Rothko, Mark. Blue and Grey. 1962. Oil on canvas. N.p.

A new entrepreneur’s thinking

I recently had a someone from the entrepreneur community reach out to me seeking some advice about dealing with the doubts and fears about being an entrepreneur and launching a new product.

I recently left the medical field after 6 years to start my own venture. I feel so un-contributory to society now. Granted, I’ve yet to launch. My self worth is in the toilet, my memory is absolute sh*t (seriously I’m 25 and can’t remember the most basic things day to day). I can just feel the stress coursing through my veins. I’m SO excited for my up and coming business to launch, yet I’m mortified, knowing I’ll wake up day 1 thinking “nobody is going to buy this sh*t. I’m doomed.”
Does any of this relate? I got so tired of being on the bottom of the totem pole in medicine that I thought this would be better. And I want it to be.
Also, I eat very well and run 1.0 miles every day, but still succumb to fear and doubt. Perhaps I need professional guidance?

This was my reply:

I can’t tell you whether professional guidance will help or not. It’s been cathartic just to be able to talk to others about the stress I feel. I typically form networks of entrepreneurs and set-up coffee meet-ups where we’ll go around the table, talk about what we’re doing, problems we’re trying to solve, and collectively solve them. This provides some iota of relief.

You’re going through a lot of transitions simultaneously and I can imagine it would be difficult to find the root of these issues to deal with them individually. What you’re experiencing is normal from what I’ve seen of both myself and other entrepreneurs I’ve talked with.

You’re under a crazy amount of pressure and stress, managing your expectations of your product, society’s expectations of yourself, and your friends’ and partner’s expectations. That’s fair.

Thinking “nobody is going to buy this sh*t” is also par for the course, and probably the most realistic expectation of a new product on market. Most likely nobody will buy your product, unless you have buyers lined up. THIS IS FINE. Products are made by discovery + iteration. You’ll incrementally improve your product with feedback from your audience, your partners, and yourself.

At first the feedback of your product will sear into your soul because of your desire for it to work and be great immediately. You’ll develop a thicker skin with time and it will be easier to take the feedback that matters, but leave behind the opinions that don’t. This road is hard. Birthing a new product into the world is hard. Affecting change is hard.

Managing your own psychology is 99% of the work of entrepreneurship, all other external tasks are simple. The reason we feel this fear and doubt is because we’ve spent a lifetime consuming with society and learning a particular mode of living. The mouse goes to work, the mouse is rewarded with cheese. We then create a habit around this because we’ve found our cheese. We are now safe.

Then something happens and we decide to take on a new adventure for some reason. Whether it’s for wealth creation, a chance for independence, or the call to lead, we find ourselves set out for the journey of entrepreneurship. Entrepreneurship, in the case of early product creation, has no immediate guarantees like we find in the normal working world.

Fear and doubt are the methods dying habits employ to urge us to get back on path, to find our easy cheese again. We’re so used to being told to perform a task, then expecting to get a reward for completing the task, it’s comedic. You look up and you see everyone else living that same mode so it must be OK, let’s reinforce that mode. This is your herd mentality speaking. It serves to preserve the species, and it’s very strong — heck it’s guided us through millions of years of evolution. This is also the same reason some people will project their own insecurities on you, and perhaps even tell you that you’re doing the wrong thing, and that it will have long lasting deleterious effects. These people don’t see what you see.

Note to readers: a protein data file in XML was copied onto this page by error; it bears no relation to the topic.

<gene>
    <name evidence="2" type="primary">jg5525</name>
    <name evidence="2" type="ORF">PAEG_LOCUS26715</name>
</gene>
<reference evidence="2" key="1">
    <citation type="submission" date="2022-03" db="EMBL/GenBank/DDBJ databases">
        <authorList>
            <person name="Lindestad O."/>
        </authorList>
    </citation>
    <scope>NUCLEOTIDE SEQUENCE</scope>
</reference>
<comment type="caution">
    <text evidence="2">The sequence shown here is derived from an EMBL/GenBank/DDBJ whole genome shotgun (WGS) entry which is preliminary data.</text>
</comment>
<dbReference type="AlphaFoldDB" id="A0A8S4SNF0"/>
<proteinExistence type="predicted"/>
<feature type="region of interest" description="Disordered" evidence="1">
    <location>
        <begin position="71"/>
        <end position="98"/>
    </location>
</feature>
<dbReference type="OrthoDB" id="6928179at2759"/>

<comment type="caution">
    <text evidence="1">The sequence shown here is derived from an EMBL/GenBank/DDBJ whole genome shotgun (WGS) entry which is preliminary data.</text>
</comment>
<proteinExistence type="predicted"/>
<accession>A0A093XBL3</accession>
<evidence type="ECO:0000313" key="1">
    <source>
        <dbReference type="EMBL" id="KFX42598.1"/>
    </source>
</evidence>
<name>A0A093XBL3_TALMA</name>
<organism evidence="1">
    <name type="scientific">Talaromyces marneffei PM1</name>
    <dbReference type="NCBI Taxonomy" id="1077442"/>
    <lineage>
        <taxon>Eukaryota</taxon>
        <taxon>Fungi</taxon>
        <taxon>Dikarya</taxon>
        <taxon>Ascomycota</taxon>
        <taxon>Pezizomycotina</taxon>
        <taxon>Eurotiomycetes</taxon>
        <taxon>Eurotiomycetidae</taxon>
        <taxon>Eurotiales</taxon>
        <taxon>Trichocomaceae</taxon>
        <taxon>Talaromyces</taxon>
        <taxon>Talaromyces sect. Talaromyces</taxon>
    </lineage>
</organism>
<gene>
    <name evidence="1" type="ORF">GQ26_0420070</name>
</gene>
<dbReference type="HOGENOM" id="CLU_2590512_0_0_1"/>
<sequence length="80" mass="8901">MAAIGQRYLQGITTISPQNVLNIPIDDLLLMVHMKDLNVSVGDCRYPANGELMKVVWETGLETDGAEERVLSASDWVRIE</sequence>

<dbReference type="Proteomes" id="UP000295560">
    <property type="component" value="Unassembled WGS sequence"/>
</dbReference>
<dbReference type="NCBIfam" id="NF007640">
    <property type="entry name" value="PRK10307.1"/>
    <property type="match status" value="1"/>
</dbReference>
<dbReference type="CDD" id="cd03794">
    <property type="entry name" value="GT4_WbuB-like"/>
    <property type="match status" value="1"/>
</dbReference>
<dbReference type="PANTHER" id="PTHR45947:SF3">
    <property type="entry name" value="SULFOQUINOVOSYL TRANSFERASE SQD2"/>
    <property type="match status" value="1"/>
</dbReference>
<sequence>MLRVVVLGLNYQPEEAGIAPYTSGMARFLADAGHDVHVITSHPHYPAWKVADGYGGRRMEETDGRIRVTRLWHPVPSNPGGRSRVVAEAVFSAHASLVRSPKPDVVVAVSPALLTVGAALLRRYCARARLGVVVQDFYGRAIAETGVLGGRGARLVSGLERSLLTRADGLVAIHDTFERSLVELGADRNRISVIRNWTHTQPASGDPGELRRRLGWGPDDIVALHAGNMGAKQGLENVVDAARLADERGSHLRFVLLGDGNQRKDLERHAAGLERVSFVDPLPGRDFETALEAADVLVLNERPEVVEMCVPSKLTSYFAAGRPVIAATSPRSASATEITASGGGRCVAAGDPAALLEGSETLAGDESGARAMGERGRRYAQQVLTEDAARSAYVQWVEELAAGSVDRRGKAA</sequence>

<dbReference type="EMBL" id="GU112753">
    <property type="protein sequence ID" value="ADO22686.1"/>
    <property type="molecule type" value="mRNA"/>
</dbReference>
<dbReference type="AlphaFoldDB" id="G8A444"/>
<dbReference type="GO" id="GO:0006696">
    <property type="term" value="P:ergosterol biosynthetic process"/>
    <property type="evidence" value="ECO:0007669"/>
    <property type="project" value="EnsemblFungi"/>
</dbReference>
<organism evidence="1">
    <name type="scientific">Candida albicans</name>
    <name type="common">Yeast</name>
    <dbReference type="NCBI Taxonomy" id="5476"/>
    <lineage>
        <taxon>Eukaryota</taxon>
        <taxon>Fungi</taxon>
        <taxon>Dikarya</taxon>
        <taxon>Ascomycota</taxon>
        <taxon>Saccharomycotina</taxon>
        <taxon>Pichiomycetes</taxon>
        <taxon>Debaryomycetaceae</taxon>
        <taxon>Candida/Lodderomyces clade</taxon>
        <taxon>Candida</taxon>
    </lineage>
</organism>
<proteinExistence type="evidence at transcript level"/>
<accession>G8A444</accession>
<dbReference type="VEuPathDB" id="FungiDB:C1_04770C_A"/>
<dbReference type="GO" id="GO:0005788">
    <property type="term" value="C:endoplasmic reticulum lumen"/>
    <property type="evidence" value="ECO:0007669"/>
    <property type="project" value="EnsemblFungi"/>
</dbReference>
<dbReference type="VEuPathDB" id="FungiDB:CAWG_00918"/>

What causes some people to keep going despite this localized societal death? My guess is that we have some explore v. exploit algorithm within us that causes some people to break away and deal with trying to find something better, willing to risk the unknown despite the perils that most definitely await.

I’m starting to wonder what drives will, grit, determination, and faith. These are the only things I can see that separates us from others that don’t continue down this path. You need to start finding comfort in the unknown to let these things work for you. My coping mechanism is finding solace in the idea that I’m an instrument of the universe, given the ability to see and create things that have never been created, because the universe might exist for a reason, and therefore I exist on this path for a reason. (Part philosophical compatibilism, and part deterministic fatalism) This is where you need faith.

Believe in yourself. There will be danger, there will be trouble that you won’t have experience solving, there will be a whole world of new experiences that can make you feel good or bad. It’s ultimately up to you on how you let them influence you. These outcomes are all about perspective, and you will learn the tools to manage and cope in time. Your best course of action is to keep going and knowing that you’re still alive, which means you get another day to create, and that is something to be grateful for. Fulfill your purpose.

Don’t go back to the “I told you so’s” even if you have immediately failed, for you are now changed, different, and hold a new perspective on how the world can work, and that’s not something easily bought, or easily won through spectatorship. Keep building, pushing forward, and forging your path.

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